De Grolsch Veste
|Full name||De Grolsch Veste|
|Former names||Arke Stadion (1998–2008)|
7521 PP Enschede
|Broke ground||31 January 1997|
|Opened||10 May 1998|
|Construction cost||ƒ 33 million
€ 50 million (1st expansion)
|Services engineer||Matrix Installatie Adviseurs|
|FC Twente (1998–present)|
De Grolsch Veste (Dutch pronunciation: [də ˈɣrɔls ˌfɛstə], English: The Grolsch Fortress, previously known as Arke Stadion [ˈɑrkə ˌstaːdijɔn]) is the stadium of football club FC Twente. It is located in Enschede, Netherlands, at the Business & Science Park, near the University of Twente. The stadium has an all-seated capacity of 30,205 with a standard pitch heating system and has a promenade instead of fences around the stands. It hosted the final of the UEFA Women's Euro 2017.
De Grolsch Veste replaced the old Diekman Stadion as FC Twente's home ground on 22 March 1998. Plans had been afoot to expand and to renovate the old and now demolished Diekman Stadion. However, with a growing fan capacity and with arguments that the location of the Diekman stadium was not strategic enough, the idea was conceived to build a new arena for the FC Twente fans. The Diekman ground also faced problems with its seating plans as a result of previous FIFA regulations which imposed a necessity to construct a seating tribune behind each goal post.
The cost of the construction is estimated to have been around 33 million guilders and it took fourteen months to complete, with its foundation stone having been laid on 31 January 1997. Due to the tight budget available, the layout of the stadium was constructed in such a way that future expansions would be possible without the necessity to tear down entire stands.
The first match played at the stadium was a 3–0 victory by the home team against PSV on 10 May 1998 in an Eredivisie match. The first goal in the new stadium was scored in the 14th minute by FC Twente player Chris De Witte.
On 1 October 2006, the stadium was updated with two big flatscreen video-walls.
In May 2008 the Arke Stadion was renamed to De Grolsch Veste with beer brewery Grolsch as sponsor. The brewery is located in the club's hometown Enschede. The name "Veste" (fortress) is a reference to Groenlo, a former fortified town that was often besieged and where Grolsch was first brewed.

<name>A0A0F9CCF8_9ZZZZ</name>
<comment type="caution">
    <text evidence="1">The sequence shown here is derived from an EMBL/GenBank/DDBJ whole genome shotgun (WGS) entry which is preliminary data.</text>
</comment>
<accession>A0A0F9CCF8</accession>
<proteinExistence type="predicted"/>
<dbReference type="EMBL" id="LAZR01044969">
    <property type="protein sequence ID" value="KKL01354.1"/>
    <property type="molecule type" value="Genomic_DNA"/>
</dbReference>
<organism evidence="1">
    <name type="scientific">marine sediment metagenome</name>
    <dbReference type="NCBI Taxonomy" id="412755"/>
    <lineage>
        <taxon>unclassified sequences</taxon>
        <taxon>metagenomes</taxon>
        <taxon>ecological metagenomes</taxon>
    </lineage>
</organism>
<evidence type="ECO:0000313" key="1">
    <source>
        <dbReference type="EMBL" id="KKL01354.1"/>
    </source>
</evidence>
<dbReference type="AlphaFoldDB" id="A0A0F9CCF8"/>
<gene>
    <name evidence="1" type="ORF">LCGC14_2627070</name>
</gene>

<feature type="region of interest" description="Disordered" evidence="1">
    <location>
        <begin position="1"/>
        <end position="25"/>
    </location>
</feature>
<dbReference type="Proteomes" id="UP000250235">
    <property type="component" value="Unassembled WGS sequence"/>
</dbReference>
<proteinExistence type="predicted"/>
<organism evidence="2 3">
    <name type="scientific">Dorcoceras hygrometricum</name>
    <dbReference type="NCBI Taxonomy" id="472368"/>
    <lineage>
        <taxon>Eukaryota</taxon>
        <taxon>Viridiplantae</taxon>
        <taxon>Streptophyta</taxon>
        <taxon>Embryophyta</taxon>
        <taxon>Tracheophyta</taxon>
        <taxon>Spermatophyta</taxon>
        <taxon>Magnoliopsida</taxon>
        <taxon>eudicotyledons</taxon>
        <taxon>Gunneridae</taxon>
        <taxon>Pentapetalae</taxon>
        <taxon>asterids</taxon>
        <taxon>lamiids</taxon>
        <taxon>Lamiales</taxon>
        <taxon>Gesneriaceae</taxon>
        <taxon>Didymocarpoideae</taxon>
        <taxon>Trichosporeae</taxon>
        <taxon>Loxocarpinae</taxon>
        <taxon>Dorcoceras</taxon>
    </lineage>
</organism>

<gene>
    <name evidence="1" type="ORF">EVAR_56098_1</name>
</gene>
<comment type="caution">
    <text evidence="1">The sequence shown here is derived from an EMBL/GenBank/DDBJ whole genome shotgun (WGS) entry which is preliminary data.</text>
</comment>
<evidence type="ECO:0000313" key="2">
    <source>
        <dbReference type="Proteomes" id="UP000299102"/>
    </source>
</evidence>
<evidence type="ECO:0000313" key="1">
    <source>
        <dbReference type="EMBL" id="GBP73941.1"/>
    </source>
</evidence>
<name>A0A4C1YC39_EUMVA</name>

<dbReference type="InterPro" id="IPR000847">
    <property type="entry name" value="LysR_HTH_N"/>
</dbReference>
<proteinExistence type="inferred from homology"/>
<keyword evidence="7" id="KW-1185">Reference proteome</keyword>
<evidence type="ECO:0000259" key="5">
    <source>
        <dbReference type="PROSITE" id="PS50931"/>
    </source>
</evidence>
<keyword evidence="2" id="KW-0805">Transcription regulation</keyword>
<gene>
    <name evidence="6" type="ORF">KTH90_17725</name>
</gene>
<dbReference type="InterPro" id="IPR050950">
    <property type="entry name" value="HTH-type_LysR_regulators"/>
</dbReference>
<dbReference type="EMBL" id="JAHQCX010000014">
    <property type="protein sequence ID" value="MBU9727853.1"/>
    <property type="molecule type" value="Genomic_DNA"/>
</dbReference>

In 2006 plans were unfolded to increase the stadium capacity to 24,000 seats. The expansion started in January 2008 and was completed in September 2008, just in time for the start of the 2008–2009 season.
FC Twente is aiming to start a new phase in the stadium expansion in the summer of 2011 which will result in a capacity of 32,000 seats.
As part of the combined Netherlands and Belgium bid to host the 2018 FIFA World Cup, the stadium was one of five stadiums in the Netherlands selected by the KNVB to host games. This would mean that the stadium capacity needed to be expanded to the minimum required seating of 44,000.
The city of Enschede announced on 11 September 2009 that it would officially be a candidate city and that it would fully support FC Twente's ambition to expand the stadium capacity to the minimum required seating of 44,000. In December 2009, IAA Architecten released computer generated images of the proposed 44,000+ stadium with an arched 3rd tier, to complete the main stand.
This section needs expansion. You can help by adding to it. (August 2011)
The Grolsch Veste was expanded during the summer of 2011. On 7 July, when working on the construction of the stand, the roof suddenly collapsed, killing two workers and injuring 14 people. The collapse was probably caused by too much weight on the unfinished roof. After an investigation of a month, the roof was taken away and work continued. FC Twente played the first few competition matches partly without a roof. The new stadium was officially opened on 29 October with a competition match against PSV Eindhoven (2-2). A year after the accident, a monument was unveiled.
The Enschede Kennispark railway station next to the stadium
|Wikimedia Commons has media related to De Grolsch Veste.|
- Official website (in Dutch)